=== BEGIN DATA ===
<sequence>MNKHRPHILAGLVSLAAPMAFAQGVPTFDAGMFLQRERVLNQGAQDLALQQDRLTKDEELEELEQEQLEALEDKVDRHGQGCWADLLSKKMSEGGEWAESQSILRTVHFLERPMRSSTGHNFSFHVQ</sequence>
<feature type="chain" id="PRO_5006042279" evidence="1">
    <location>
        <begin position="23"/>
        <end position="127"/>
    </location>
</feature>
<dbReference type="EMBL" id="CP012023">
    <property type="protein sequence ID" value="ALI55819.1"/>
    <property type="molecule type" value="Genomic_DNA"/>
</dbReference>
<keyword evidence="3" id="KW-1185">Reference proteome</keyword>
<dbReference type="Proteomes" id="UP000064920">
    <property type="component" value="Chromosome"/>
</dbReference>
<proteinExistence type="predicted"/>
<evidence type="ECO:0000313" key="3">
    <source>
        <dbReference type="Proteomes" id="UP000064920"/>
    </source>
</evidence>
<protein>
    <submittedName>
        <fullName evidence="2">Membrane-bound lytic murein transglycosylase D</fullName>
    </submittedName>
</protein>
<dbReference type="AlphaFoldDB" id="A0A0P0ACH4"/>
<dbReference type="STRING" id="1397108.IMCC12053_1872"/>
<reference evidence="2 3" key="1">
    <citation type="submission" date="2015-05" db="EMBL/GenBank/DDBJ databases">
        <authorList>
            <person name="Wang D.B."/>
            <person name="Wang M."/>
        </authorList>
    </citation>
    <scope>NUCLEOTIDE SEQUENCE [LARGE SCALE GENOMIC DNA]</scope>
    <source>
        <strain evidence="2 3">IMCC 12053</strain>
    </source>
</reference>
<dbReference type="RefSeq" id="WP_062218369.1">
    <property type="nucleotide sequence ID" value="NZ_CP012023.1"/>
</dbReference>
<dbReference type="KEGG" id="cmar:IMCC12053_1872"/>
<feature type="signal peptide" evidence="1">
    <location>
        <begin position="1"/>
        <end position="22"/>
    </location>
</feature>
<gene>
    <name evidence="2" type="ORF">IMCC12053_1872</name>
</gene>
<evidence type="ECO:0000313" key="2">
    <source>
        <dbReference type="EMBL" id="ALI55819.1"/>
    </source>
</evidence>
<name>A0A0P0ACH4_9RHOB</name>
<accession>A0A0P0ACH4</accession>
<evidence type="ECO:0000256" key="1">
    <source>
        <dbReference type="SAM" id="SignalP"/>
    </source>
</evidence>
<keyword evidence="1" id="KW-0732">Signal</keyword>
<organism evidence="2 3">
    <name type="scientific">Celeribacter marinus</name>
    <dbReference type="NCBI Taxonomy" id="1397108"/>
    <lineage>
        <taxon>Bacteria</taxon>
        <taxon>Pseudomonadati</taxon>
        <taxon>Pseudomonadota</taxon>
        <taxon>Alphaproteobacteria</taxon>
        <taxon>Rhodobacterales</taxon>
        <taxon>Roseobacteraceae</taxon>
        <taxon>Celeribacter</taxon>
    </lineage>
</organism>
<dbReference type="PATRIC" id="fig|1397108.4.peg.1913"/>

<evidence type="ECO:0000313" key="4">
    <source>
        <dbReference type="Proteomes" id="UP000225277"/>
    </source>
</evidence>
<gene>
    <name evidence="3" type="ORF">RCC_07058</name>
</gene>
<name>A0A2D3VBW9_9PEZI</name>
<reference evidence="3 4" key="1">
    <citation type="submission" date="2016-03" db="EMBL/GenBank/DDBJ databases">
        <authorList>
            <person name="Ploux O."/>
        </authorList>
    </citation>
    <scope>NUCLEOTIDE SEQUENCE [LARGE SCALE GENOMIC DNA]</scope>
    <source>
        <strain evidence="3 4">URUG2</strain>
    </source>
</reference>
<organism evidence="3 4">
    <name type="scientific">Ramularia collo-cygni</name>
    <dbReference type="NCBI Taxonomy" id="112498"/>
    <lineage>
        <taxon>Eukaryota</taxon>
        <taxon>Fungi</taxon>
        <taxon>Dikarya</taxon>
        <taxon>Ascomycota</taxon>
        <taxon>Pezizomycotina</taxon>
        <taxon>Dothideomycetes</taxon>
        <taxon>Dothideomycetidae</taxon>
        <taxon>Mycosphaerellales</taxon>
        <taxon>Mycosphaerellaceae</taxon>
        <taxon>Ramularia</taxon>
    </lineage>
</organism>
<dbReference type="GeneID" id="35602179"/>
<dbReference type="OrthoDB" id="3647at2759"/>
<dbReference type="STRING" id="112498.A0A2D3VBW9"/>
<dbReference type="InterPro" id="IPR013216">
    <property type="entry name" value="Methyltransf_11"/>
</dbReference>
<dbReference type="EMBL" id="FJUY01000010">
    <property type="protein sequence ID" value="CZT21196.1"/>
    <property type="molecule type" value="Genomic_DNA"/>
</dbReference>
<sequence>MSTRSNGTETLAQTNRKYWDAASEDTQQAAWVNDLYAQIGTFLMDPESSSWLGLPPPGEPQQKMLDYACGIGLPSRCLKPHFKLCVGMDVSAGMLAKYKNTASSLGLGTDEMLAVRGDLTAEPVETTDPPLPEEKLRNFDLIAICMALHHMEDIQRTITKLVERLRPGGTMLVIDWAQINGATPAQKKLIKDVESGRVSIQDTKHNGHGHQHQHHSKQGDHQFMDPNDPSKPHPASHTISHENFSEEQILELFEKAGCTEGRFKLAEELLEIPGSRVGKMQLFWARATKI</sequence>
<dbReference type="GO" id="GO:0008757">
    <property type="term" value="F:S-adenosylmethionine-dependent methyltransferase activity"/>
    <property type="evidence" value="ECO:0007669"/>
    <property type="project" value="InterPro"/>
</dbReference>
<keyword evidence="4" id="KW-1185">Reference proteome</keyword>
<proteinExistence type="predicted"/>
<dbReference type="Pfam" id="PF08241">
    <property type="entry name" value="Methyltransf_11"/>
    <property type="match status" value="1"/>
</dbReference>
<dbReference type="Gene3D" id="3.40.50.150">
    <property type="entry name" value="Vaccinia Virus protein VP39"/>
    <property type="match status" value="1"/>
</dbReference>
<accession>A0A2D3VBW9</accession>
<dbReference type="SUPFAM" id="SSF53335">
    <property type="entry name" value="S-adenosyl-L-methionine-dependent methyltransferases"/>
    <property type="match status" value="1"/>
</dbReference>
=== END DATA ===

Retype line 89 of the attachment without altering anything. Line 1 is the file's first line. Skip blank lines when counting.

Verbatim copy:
<name>A0A2D3VBW9_9PEZI</name>